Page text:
After human rights case, Ont. minor hockey players to get talks on gender diversity
The Ontario Hockey Federation said it has made it mandatory for its coaches to discuss the issues with players in an effort to make everyone feel welcome.
TORONTO -- Before they polish their power plays and develop their defensive strategies, minor hockey players in Ontario will be getting a pre-season chat about gender identity and gender expression next month.
The Ontario Hockey Federation, which oversees the majority of minor hockey in the province, said it has made it mandatory for its coaches to discuss the issues with players in an effort to make everyone feel welcome.
"This is about inclusiveness and respect," said Phil McKee, executive director of the OHF.
While hockey coaches in Canada already receive training on respect and gender inclusivity, the OHF said coaches in Ontario will now have to discuss issues such as preferred pronoun use and the importance of respecting an individual's confidentiality with their players as the season begins in mid-September.
"We simply want to make sure that everyone feels included in hockey and can participate in the game in a safe and comfortable environment," said McKee.
The move comes after the settlement of a case brought before the Human Rights Tribunal of Ontario in 2013 by Jesse Thompson, a transgender player who was 17 at the time.
He told the tribunal that he was outed when asked to use the dressing room that aligned with his birth gender -- female -- instead of the gender he identifies with. The settlement has led to new directives in the years since, with the pre-season chat being the latest.
As part of the new directive, the OHF said coaches have been provided with a checklist, prepared by LGBTQ advocacy group Egale Canada, of matters to discuss with their players and suggestions on how to best approach the topics.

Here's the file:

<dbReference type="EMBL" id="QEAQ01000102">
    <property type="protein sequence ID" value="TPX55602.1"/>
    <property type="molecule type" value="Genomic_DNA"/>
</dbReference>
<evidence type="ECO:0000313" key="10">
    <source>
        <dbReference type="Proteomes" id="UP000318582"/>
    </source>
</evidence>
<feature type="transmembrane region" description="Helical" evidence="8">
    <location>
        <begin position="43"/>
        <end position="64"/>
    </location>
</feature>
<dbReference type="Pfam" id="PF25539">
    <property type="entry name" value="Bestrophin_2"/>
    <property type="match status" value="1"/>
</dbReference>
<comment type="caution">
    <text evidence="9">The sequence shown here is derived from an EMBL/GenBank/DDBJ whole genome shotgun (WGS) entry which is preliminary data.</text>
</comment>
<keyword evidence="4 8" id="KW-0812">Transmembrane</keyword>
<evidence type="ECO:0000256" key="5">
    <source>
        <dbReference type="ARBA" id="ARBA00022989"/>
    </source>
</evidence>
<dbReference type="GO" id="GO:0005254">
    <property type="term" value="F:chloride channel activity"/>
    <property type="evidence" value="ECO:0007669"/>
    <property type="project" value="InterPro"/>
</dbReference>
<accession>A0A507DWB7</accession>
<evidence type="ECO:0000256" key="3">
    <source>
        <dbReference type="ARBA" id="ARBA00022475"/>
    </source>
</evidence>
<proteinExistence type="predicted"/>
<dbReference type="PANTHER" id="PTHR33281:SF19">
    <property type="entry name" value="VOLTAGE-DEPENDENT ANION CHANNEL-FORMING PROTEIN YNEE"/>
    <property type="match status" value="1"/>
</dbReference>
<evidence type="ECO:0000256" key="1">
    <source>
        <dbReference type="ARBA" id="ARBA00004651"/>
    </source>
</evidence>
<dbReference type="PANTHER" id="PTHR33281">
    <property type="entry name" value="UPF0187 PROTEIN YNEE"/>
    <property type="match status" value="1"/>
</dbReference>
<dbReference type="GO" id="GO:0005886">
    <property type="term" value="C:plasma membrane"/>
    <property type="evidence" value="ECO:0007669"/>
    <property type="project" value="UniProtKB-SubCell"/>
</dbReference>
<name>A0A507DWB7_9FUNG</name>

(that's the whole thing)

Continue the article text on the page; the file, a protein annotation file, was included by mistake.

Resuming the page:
Larry Pattison, a father to three children who used to play hockey and a former coach himself, said he welcomes the new OHF directive.
"I think it is fantastic, especially considering that this may not be taught in school for a little while under this government," he said, referring to the Progressive Conservative government's move to repeal the province's modernized sex-ed curriculum while it conducts consultations on a new document.
"As a father, I want my kids to come out of any education or any time on a team sport being inclusive and kind and understanding of everyone in the community," said Pattison, who also a trustee on the Hamilton-Wentworth District School Board.
"Some people like to be called a different name when you are talking about gender pronouns ... We need to be accepting of that and open to it."
The North Toronto Hockey Association said it was looking forward to implementing the pre-season chats.
"This falls within our mandate as a minor hockey association to teach players not only hockey skills, but also respect," said association president Claudio Tarulli.
Some, however, questioned whether volunteer coaches were the best people to conduct such discussions with players.
"(Gender diversity) is something that has to be addressed to a certain extent, but the difficulty is in asking our volunteers to do it," said Dan Bailey Jr., president of Canadian Tire Hanover Falcons, a hockey organization in Ontario.
Bailey Jr. said he worried that the new discussions could discourage some from volunteering to coach.
"Maybe if they had a go-to person in the federation that addressed the situation it would be better, he said. "But to have the coaches do this on an individual basis, I think they may not get the results that they are hoping for."